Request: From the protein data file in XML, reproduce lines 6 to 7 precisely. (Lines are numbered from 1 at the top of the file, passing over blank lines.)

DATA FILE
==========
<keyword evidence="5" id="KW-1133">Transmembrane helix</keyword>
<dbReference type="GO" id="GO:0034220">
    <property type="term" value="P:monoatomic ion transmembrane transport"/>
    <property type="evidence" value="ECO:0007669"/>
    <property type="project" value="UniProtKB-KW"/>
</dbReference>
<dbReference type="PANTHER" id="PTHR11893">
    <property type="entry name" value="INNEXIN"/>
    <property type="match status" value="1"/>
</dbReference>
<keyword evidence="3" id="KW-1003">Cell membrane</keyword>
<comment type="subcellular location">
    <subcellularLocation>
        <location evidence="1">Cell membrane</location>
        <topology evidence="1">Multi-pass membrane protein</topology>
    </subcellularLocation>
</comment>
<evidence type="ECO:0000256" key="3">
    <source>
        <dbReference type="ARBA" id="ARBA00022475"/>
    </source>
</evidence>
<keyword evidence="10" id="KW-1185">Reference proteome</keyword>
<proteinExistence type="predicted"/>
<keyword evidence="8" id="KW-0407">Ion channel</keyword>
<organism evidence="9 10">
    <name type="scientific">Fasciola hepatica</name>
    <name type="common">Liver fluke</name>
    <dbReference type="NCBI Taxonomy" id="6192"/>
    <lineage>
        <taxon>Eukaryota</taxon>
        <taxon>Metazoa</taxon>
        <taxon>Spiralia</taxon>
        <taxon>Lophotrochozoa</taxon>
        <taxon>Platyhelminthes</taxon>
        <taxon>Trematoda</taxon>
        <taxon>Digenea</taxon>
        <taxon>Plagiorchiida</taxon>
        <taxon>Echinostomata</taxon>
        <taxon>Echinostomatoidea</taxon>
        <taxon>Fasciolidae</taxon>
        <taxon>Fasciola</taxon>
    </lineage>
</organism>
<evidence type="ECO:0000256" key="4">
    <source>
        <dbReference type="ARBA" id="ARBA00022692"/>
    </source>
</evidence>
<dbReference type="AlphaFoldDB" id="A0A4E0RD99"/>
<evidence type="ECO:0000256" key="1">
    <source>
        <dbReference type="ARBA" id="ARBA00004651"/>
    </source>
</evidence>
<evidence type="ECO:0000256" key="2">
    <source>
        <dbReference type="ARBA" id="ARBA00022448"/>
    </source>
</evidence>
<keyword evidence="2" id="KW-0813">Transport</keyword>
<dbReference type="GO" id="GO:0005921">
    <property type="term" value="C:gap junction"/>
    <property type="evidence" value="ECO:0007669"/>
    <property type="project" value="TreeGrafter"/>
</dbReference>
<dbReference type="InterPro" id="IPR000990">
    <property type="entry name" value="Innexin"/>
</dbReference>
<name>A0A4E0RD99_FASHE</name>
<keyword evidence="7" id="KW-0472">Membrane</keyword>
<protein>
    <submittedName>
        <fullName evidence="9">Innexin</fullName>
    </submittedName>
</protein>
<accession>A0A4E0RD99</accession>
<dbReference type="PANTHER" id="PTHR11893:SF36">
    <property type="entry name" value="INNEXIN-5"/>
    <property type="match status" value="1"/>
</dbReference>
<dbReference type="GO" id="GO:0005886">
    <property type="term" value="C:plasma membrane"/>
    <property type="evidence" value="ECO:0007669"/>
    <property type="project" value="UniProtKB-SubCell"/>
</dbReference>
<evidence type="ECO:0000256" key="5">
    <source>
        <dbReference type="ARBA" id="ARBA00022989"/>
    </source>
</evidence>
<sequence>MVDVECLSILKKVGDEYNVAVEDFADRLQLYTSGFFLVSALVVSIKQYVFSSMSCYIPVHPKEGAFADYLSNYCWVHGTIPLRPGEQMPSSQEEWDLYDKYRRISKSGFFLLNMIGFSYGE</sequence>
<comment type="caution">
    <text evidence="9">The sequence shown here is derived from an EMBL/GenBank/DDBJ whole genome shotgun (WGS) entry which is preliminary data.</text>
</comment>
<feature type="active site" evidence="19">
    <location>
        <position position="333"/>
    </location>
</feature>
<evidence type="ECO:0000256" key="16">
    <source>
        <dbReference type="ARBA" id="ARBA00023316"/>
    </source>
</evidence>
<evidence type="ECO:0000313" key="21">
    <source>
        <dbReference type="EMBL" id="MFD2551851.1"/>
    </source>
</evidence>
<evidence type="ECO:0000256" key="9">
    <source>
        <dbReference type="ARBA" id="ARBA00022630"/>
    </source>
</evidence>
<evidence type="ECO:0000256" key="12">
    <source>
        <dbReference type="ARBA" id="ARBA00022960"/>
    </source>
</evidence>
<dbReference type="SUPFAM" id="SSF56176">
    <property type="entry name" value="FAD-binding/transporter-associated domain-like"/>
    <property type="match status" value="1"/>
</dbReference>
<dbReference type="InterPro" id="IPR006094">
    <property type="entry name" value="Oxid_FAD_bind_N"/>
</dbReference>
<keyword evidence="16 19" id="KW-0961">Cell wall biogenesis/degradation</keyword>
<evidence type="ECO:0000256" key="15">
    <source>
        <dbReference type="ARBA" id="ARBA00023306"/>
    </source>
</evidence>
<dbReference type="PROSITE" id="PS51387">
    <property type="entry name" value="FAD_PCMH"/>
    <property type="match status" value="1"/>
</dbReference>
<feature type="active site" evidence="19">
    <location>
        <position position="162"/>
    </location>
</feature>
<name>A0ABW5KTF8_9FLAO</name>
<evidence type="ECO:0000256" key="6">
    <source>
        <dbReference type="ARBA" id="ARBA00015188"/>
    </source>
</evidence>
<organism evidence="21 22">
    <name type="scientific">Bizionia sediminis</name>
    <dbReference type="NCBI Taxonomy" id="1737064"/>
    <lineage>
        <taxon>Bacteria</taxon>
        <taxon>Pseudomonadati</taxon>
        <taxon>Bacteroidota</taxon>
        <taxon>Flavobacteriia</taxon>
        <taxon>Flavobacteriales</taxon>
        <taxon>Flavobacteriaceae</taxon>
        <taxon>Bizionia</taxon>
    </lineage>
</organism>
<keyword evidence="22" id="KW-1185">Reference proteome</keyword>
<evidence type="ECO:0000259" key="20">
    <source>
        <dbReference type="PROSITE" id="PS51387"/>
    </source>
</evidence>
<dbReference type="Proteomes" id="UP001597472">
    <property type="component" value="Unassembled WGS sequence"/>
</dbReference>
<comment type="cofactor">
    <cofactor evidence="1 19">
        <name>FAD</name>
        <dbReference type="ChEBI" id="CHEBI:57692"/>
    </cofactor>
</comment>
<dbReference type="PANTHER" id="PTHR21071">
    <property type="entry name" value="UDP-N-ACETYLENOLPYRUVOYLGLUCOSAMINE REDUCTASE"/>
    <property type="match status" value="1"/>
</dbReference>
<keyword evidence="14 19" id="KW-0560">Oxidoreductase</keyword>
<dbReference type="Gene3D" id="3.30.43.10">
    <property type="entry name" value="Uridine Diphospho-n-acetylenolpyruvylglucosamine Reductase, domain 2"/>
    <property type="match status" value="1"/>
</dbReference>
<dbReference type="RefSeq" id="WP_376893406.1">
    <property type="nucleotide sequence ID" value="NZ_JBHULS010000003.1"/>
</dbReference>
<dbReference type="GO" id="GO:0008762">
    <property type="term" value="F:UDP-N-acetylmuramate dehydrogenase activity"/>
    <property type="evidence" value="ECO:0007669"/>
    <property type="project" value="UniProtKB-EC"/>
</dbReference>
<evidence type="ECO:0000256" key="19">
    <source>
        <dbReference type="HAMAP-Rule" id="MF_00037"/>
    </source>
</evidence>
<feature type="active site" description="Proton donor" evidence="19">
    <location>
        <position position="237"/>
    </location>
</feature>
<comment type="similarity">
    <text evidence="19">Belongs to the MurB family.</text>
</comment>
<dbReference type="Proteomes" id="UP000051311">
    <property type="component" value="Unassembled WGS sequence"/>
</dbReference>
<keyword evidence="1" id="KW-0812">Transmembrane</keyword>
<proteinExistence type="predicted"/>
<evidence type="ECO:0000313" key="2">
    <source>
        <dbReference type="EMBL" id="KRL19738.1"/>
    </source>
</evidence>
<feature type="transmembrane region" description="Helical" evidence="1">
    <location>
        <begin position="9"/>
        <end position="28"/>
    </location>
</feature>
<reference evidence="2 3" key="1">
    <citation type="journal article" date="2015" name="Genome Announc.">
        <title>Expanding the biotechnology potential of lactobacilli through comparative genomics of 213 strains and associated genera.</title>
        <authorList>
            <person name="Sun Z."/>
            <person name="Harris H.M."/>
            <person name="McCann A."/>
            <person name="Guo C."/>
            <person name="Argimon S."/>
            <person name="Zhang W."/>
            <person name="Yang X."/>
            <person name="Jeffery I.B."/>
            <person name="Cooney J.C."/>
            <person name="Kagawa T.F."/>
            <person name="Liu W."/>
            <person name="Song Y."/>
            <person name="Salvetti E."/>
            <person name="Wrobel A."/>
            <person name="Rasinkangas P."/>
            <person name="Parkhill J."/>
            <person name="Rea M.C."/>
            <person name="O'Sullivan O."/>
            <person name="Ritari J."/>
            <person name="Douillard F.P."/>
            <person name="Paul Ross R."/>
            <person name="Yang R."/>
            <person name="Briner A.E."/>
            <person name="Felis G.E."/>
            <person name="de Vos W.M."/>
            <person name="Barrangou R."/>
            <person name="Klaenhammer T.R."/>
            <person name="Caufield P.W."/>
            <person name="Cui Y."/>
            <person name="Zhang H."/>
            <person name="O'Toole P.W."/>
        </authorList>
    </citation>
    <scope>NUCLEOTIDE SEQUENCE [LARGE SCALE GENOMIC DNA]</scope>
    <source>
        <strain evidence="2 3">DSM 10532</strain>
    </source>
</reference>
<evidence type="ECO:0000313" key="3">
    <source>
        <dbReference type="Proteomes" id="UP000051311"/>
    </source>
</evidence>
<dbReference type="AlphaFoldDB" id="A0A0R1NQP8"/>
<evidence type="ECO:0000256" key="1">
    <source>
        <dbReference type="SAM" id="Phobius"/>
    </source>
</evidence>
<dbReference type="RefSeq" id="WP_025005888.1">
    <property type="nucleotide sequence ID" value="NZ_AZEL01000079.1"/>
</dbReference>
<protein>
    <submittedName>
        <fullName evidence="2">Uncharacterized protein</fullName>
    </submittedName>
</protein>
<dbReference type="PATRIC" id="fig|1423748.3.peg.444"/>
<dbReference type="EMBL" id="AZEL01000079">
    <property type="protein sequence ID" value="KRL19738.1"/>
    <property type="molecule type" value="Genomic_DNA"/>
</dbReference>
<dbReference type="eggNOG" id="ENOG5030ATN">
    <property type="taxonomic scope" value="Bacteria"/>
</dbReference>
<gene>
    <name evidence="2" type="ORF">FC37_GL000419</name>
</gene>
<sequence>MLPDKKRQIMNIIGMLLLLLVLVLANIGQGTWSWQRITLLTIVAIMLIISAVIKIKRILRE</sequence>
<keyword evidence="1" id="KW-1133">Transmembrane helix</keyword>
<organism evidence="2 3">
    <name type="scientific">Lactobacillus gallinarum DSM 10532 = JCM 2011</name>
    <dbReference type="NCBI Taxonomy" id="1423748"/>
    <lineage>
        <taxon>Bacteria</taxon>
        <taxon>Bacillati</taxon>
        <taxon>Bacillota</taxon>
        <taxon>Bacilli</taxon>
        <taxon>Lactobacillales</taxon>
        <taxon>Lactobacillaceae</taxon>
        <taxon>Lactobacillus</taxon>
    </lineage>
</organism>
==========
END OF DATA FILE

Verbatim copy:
</dbReference>
<dbReference type="PANTHER" id="PTHR11893">